Please check out the lyric video of Weigel performing "Diamonds." The lyrics are below if you'd like to sing along...

"Diamonds"
Written by Gabriel Alberto Azucena, Jannine Weigel and Jordan Adelberger. Performed by Jannine Weigel.

I may not wake up feeling flawless
And my emotions can be reckless, yeah
And I know, yeah I know, yeah I know
Yeah I know I ain't perfect
But I glow, yeah I glow, yeah I glow
You say that I'm worth it

You're the only one who saw beyond my skin deep
And into my heart completely
You got me cut like a diamond

All of the stars are aligning
My heart, it beats like a lion
'Cause every time you hold me
And tell me that you love me
You got me cut like a diamond

The difference in me is so drastic
From day to night it's automatic
I don't know, I don't know, I don't know
Who'd I be without ya
But I glow, yeah I glow, yeah I glow
It's not a question

You're the only one who saw beyond my skin deep
And into my heart completely
You got me cut like a diamond

All of the stars are aligning
My heart, it beats like a lion
'Cause every time you hold me
And tell me that you love me
You got me cut like a diamond
You got me cut like a diamond
You got me cut like a diamond
'Cause every time you hold me
And tell me that you love me
You got me cut like a diamond

You're the only one who saw beyond my skin deep
And into my heart completely
You're the only one who saw beyond my skin deep
And into my heart completely
You got me cut like a diamond

All of the stars are aligning
My heart, it beats like a lion
'Cause every time you hold me
And tell me that you love me
You got me cut like a diamond
You got me cut like a diamond
You got me cut like a diamond
'Cause every time you hold me
And tell me that you love me
You got me cut like a diamond



Credit: Screen capture via YouTube.com.

Sotheby's Introduces 'The Midas Touch,' Its First-Ever Auction Dedicated Entirely to Gold

This October, Sotheby's London will host its first-ever auction dedicated entirely to gold. Titled "The Midas Touch," the sale will feature unusual golden artifacts cherry-picked from a wide range of Sotheby's departments.

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According to the auction house, the various offerings will take collectors on a journey through the great civilizations of the world. The Midas Touch will put artists next to artisans, sculptures next to sacred objects and contemporary painting next to ancient jewelry to present an unrivaled history of nature’s most bewitching creation — gold.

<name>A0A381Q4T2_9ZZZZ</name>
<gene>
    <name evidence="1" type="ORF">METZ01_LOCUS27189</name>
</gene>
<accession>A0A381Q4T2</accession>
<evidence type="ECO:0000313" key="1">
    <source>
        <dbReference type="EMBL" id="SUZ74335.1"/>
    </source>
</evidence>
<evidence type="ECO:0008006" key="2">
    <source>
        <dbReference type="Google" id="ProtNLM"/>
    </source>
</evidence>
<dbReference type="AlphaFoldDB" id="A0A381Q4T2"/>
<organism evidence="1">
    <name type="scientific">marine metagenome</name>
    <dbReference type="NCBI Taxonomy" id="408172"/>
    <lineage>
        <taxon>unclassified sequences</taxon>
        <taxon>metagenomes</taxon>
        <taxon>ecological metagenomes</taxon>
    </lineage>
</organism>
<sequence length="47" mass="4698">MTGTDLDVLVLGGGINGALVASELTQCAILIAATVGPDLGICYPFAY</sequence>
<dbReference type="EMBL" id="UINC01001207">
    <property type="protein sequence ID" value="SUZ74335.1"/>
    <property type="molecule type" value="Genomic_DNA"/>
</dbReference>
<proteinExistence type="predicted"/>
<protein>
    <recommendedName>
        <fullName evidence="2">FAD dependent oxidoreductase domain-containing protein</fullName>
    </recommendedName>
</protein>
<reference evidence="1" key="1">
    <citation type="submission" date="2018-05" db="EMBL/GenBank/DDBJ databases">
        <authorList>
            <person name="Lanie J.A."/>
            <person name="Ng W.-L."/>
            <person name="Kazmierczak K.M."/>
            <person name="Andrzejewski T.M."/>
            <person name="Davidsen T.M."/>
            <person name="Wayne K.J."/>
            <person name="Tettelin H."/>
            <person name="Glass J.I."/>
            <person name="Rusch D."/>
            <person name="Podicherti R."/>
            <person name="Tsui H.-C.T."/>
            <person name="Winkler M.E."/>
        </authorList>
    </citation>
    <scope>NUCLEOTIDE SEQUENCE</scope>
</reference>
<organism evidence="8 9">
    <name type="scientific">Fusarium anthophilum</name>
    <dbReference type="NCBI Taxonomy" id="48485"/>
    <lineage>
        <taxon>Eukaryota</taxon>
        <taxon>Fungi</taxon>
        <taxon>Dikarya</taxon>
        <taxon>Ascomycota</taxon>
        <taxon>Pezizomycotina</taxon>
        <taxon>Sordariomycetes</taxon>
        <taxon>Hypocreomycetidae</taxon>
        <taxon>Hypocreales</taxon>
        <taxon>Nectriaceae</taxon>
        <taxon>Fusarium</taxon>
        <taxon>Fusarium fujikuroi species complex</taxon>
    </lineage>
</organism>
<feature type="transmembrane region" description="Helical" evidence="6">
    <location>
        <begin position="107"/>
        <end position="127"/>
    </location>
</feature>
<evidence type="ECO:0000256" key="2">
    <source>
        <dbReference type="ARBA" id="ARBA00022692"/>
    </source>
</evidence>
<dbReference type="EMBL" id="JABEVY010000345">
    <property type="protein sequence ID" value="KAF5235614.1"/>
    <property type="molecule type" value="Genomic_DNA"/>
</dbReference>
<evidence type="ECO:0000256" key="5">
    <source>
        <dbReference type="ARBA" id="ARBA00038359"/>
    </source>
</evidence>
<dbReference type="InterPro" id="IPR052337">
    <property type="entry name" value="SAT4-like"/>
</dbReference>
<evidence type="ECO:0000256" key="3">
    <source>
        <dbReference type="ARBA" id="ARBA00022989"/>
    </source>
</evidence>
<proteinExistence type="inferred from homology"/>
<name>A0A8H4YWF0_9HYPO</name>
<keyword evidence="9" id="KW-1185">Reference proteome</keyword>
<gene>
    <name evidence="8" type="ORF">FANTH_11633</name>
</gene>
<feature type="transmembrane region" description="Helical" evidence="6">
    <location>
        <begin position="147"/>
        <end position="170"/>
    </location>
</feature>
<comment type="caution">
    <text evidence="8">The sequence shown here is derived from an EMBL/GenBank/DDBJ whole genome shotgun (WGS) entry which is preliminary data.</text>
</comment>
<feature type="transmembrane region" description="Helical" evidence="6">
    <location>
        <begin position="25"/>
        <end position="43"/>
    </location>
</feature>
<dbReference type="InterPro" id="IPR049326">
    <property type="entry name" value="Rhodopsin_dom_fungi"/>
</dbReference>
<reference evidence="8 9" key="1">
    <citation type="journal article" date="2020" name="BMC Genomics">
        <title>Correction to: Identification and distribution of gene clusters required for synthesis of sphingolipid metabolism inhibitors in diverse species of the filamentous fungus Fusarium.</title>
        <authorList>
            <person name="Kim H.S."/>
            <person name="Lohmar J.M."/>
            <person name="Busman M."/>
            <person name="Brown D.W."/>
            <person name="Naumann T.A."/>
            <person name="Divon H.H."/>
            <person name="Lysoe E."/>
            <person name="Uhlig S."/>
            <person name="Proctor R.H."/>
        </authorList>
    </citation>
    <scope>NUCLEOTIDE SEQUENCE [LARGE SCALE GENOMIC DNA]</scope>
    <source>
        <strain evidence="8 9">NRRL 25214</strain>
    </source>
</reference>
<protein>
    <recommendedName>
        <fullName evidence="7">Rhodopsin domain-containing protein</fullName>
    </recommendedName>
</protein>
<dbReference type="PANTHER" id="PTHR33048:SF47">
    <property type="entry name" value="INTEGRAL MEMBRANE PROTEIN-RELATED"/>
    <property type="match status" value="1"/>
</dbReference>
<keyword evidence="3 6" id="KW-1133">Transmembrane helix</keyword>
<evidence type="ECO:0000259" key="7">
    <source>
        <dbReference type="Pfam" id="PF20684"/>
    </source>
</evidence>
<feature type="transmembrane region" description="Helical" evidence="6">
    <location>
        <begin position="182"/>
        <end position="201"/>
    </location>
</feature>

"Every department is contributing so we are going to get a real variety of items,” Sotheby’s senior director and head of sale Constantine Frangos told The Telegraph.

Sotheby's is still assembling the lots for the October event, but among the most noteworthy items, so far, is a ceremonial gilded wood chair from Napoleon’s throne room and a 17.6-pound, 18-karat gold casting in the likeness of supermodel Kate Moss' head.

Clients from around the world — especially in markets such as Asia, Russia and the Middle East — have been clamoring for collectible gold items, so Sotheby's responded with this first-ever, all-gold auction.

Noted Sotheby's in its preview of the sale, "Gold has endured where other fashions faded. In a world that speaks over 6,900 languages, the language of gold remains universal."

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These are a few of the items we will be watching closely...

• Imperial carved giltwood ceremonial armchair, 1804. Estimate $262,500 - $393,700.
• "Song of the Siren" likeness of supermodel Kate Moss in 18-karat gold. Estimate $393,700 - $525,000.
• Gem-set gold necklace, Morocco, 18th century. Estimate $32,800 - $45,900.
• Gold-mounted dagger and scabbard, Malaysia, 19th century. Estimate $15,750 - $23,600.

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The Midas Touch will have two components, a live auction that will take place in London on October 17, and an online auction that will begin on October 9 and end on October 19. Each of the lots will be on display prior to the sale at Sotheby's London galleries.

Sotheby's will be testing the results of the all-gold concept before rolling out other similar events at its auction houses outside of London.

Credits: Images courtesy of Sotheby's.